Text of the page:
Community resilience will be supported by 51 new projects across Vancouver Island and surrounding coastal communities because of Island Health’s Community Wellness Grant Program, one of which is the Campbell River Art Gallery’s Art Hive.
The Community Wellness Grant program helps promote health and wellness across the region Island Health serves by fostering local partnerships and grassroots initiatives. Nearly $800,000 from the Community Wellness Grant Program will fund a mix of projects and initiatives.
“We’re so pleased to support another cohort of exciting Community Wellness Grant projects and congratulate this year’s recipients,” said Dr. Reka Gustafson, Island Health’s Chief Medical Health Officer, in a news release from Island Health. “Each year, these projects showcase the impact of supporting community organizations to address the unique needs of each part of our region. I look forward to seeing this year’s projects come to life.”
The Community Wellness Grant program is designed to support collaborative community-led upstream wellness interventions that reduce barriers and increase supports, enabling all members of the community to enjoy health and wellness.
In February 2023, Island Health issued a call for applications to local governments, community organizations and Indigenous communities for the 2023/2024 Community Wellness Grant Program.
The theme of this year’s grant program was community resilience, inviting applicants to focus on one or more of the following criteria: diverse communities, connected communities, safe communities, nourished communities and active communities.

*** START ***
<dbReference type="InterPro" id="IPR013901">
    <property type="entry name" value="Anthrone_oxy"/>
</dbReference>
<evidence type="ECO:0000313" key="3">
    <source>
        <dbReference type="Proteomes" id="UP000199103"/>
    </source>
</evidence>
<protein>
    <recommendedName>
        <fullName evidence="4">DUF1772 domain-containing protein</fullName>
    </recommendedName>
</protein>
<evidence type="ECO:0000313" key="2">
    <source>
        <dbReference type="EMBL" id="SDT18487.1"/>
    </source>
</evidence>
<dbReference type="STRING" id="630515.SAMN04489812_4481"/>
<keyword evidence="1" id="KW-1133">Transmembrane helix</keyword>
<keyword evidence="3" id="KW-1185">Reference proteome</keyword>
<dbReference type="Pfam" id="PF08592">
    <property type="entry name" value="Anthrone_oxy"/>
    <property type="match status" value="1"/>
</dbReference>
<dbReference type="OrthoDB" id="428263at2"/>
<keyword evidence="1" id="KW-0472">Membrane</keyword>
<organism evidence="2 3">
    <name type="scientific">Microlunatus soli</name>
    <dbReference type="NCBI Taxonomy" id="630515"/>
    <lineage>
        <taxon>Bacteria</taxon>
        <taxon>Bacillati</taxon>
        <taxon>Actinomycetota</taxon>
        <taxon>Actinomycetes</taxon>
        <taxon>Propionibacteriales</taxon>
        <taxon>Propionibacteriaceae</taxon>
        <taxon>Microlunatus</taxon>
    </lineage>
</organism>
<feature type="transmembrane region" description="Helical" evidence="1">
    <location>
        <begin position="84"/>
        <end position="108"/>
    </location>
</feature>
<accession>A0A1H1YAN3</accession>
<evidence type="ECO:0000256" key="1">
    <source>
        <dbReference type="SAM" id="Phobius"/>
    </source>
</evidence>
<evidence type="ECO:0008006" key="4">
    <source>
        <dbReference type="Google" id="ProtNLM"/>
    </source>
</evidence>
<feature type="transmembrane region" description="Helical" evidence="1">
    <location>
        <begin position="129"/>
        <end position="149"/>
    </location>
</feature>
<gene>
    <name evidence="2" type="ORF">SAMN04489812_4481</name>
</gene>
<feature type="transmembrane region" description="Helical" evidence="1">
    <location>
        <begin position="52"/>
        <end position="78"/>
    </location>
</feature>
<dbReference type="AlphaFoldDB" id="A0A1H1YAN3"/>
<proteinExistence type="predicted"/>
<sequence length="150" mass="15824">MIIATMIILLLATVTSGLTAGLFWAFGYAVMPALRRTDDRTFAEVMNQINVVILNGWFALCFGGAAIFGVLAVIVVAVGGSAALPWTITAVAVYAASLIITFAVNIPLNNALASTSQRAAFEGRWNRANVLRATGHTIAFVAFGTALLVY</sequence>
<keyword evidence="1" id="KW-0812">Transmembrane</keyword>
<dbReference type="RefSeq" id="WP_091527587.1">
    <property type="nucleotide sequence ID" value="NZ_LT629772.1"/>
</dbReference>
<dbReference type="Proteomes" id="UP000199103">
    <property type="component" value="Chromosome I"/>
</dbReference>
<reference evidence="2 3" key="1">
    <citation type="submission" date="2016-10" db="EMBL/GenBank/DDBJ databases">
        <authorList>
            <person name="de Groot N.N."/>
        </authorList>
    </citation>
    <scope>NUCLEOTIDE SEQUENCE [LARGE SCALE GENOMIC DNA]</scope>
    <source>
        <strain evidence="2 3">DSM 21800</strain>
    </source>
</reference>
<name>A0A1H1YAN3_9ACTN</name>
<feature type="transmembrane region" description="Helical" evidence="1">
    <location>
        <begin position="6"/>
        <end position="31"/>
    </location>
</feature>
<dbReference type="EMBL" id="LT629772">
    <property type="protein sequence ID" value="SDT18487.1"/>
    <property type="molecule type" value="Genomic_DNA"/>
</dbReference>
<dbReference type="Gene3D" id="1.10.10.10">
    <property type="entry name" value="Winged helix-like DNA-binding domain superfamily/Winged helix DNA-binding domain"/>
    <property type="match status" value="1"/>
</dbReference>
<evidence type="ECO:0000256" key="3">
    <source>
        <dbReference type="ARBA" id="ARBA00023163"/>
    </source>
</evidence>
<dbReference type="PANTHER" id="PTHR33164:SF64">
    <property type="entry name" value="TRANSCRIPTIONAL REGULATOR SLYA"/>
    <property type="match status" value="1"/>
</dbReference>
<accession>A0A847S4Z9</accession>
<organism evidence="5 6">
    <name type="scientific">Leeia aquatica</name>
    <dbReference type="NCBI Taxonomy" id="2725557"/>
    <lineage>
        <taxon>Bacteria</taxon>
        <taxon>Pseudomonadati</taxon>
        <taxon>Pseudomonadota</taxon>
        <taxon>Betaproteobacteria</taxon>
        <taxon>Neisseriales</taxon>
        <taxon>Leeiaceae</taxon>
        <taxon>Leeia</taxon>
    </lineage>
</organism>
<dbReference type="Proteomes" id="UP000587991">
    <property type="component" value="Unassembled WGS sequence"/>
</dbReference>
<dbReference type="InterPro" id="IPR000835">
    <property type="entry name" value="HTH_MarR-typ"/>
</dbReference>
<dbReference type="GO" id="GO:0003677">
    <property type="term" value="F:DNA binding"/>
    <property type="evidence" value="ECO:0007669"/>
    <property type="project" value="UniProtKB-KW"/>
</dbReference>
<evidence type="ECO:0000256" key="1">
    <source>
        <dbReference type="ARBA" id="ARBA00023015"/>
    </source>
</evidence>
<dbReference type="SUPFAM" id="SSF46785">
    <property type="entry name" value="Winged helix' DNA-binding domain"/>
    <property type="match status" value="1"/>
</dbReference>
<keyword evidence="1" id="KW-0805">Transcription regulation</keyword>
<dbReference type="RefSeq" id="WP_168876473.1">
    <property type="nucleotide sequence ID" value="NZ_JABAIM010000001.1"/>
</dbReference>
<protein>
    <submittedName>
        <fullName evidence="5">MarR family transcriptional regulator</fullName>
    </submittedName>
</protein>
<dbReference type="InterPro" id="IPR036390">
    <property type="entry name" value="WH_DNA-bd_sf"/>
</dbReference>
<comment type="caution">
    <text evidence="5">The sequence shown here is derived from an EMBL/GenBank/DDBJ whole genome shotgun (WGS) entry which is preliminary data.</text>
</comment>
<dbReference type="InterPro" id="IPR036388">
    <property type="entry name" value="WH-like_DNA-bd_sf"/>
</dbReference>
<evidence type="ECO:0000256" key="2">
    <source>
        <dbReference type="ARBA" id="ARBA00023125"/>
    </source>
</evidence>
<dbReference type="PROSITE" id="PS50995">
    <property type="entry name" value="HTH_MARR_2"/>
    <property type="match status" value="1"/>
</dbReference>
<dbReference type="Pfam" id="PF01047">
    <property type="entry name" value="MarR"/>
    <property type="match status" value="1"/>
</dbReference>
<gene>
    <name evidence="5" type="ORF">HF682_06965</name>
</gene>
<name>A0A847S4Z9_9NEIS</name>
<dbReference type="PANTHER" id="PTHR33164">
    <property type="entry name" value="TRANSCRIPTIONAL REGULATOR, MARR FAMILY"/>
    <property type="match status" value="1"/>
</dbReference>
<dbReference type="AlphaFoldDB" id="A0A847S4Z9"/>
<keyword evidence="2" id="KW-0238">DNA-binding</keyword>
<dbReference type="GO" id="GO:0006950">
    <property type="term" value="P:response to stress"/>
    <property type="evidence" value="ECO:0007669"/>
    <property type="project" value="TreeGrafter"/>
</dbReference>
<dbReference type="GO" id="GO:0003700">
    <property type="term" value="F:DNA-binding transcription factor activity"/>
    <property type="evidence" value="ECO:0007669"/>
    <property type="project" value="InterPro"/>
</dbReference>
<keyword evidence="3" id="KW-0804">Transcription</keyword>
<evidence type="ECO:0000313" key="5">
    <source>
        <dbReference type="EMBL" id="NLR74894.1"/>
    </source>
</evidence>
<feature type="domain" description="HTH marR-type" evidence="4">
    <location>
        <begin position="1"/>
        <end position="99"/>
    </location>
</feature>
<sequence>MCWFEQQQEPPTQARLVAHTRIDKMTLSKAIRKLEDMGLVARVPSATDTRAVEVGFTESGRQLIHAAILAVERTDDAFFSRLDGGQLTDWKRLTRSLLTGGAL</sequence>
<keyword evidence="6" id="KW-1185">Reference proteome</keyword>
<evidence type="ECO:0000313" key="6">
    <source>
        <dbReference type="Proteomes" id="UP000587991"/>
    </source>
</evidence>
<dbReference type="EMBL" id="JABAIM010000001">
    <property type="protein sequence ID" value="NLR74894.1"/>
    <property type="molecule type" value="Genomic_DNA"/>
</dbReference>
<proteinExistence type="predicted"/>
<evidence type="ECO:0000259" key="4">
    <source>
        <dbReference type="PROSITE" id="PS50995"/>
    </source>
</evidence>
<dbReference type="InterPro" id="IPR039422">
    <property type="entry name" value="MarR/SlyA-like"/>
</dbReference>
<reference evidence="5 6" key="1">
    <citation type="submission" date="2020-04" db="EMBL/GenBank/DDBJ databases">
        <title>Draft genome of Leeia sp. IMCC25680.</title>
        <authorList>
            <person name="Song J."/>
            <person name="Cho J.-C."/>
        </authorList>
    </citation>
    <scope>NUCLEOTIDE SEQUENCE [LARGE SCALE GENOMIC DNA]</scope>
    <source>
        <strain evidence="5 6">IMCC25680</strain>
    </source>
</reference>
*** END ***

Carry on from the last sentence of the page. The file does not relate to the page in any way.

The CRAG’s Art Hive is a supportive space for art but also a place of connection for the unhoused community here in Campbell River. Once a week an artist facilitates an open studio at the Campbell River Art Gallery, focused on art-making workshops for people who have experiences with mental illness and substance use, as well as people experiencing or at-risk of homelessness. The Art Hive is a space where people can come together and create.
Earlier this year four member’s of the Art Hive showed their work in the CRAG’s satellite gallery in an exhibition called Mu’la.
Mu’la, pronounced “mootla” means gratitude in Kwak’wala.
“This exhibition is a reminder that everyday we can be thankful for someone or something that has come across our path, and this makes room for the power and possibility of change,” said Nadine Bariteau, curator of the exhibition and facilitator of the Campbell River Art Gallery’s Art Hive.